Show them why they can’t live without boatingPosted on
As the recession ebbs and boat owners return to higher usage patterns and buying prospects begin to think about testing the water, they will act and be different from those who came before the current economic malaise and credit freeze.
There is strong evidence that consumers will be more careful in spending, seek to reduce debt (or perhaps not add to it), look for a lower cost route to do what they valued in the past and tilt toward saving. In sum, they will be more cautious in allocating their treasure and time.
The continuum of change is reality, yet with each life-altering event thrown in consumers’ paths, some form of push-back occurs. Typically, after a period of giving up the little extras to luxuries, or just believing there has been more prudence, a cycle to reward these sacrifices emerges. After the wrenching effects of the Sept. 11, 2001, terrorist attacks, this reaction manifested in a partial bounce-back of discretionary spending on boating (including megayachting) and other forms of recreation and travel.
At this stage, perhaps the gratification-cum-discretionary pendulum, as it often does, has swayed too far and time will help bring it back toward the prudent spending center. Many “get your life in order” journalists are piling on the view that conspicuous consumption is clearly déclassé and discreet utilization is the new thing. MSN Money’s Liz Pulliam Weston recently wrote about how society would look back on 2005 asking, “What were we thinking?” Her Top 20 list of excesses included McMansions, cosmetic surgery charged to credit cards, option adjustable rate mortgages and everything linked to Las Vegas.
Major shifts are occurring in boating’s core consumer groups, especially the boomers. Writing in the December 2008 McKinsey Quarterly, David Court reported, “In 2006, when we asked boomers how they would cut their overall expenditures by 20 percent, the respondents singled out clothing, personal care, home furnishings and travel for cuts, but said they were less likely to reduce spending on necessities like food, housing, and health. For companies in the [discretionary] sectors … the task ahead is to target demographic segments with better growth prospects.”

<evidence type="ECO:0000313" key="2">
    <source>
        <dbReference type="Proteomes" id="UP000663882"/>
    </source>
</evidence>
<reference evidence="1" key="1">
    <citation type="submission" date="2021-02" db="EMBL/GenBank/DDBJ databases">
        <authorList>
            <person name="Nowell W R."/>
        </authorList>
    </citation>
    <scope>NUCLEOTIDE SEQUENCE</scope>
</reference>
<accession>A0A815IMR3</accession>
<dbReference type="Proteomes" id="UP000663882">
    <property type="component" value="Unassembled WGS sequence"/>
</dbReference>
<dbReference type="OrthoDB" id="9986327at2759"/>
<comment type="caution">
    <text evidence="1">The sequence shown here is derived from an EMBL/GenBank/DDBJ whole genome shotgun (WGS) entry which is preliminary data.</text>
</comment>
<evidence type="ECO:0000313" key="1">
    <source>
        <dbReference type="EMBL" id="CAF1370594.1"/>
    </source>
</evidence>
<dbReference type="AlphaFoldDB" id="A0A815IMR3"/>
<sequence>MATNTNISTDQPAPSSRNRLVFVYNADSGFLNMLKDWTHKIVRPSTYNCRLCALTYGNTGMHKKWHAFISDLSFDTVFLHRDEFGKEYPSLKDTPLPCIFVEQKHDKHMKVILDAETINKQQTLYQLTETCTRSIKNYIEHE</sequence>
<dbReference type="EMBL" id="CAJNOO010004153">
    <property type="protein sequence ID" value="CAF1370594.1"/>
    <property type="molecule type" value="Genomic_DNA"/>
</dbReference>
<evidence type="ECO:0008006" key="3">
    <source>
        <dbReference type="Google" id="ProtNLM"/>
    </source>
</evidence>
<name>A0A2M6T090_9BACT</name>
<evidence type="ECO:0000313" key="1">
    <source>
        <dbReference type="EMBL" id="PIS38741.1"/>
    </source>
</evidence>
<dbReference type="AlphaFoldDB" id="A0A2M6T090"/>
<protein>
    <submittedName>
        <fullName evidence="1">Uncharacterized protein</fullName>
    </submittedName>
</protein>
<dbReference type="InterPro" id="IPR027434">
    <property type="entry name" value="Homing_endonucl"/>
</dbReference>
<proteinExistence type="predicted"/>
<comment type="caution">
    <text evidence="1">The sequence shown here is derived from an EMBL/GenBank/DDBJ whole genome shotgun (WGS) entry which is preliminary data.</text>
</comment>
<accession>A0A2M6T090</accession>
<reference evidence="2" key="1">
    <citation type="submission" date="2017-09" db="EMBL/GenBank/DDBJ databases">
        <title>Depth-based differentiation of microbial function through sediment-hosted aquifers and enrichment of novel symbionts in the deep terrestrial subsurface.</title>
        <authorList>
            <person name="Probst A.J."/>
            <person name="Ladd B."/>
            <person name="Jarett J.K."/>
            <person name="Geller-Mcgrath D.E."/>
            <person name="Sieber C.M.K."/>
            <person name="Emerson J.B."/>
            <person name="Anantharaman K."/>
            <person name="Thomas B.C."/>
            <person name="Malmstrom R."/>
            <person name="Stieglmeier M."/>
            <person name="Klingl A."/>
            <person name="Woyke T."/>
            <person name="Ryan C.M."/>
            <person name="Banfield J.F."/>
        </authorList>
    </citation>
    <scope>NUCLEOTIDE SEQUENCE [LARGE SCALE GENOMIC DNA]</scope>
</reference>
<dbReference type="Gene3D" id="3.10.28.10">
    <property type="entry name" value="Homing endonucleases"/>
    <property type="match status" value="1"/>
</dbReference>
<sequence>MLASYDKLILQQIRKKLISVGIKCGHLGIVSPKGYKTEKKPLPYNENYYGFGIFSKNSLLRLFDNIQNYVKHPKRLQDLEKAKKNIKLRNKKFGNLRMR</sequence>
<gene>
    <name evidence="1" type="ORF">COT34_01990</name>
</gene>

Ty Ragland, principal of Ragland Research LLC, the market research firm that did the extensive “Value Analysis” of boating in the mid-1990s, suggests it doesn’t really matter if the current economic crisis is part of the normal cycle or a more permanent economic and social readjustment. “Even though the latter seems likely, crisis always presents opportunities,” he says.
What Ragland is suggesting to clients has relevance to boating: “The definition of what is necessary or discretionary and related spending changes over time. For example, while microwave ovens were seen as a necessity by only one-third of consumers in 1996, just 10 years later that number had doubled to two-thirds. Now, it has declined back below 50 percent. What changed? The growth was due to a number of things, probably starting with declining prices, increased use and spread of known benefits and product improvements. The decline clearly represents a change in consumer priorities.”
On a more basic level, “Growth in income competes with growth in wants; when income declines there have to be some give-ups,” he says. “What exists is a balance of the necessary and discretionary in life, driven by resources and wants.”
Discretion is not one-dimensional or interpreted the same by all, of course. Some discretionary activities or items fall into the “I can’t live without it until I am forced to” camp; think bottled water, Starbucks and possibly health clubs. Yet when the value or return on investment becomes highly pressured by discretionary income choices, then the activity declines to “I can take it or leave it” or “I can make it last” modes.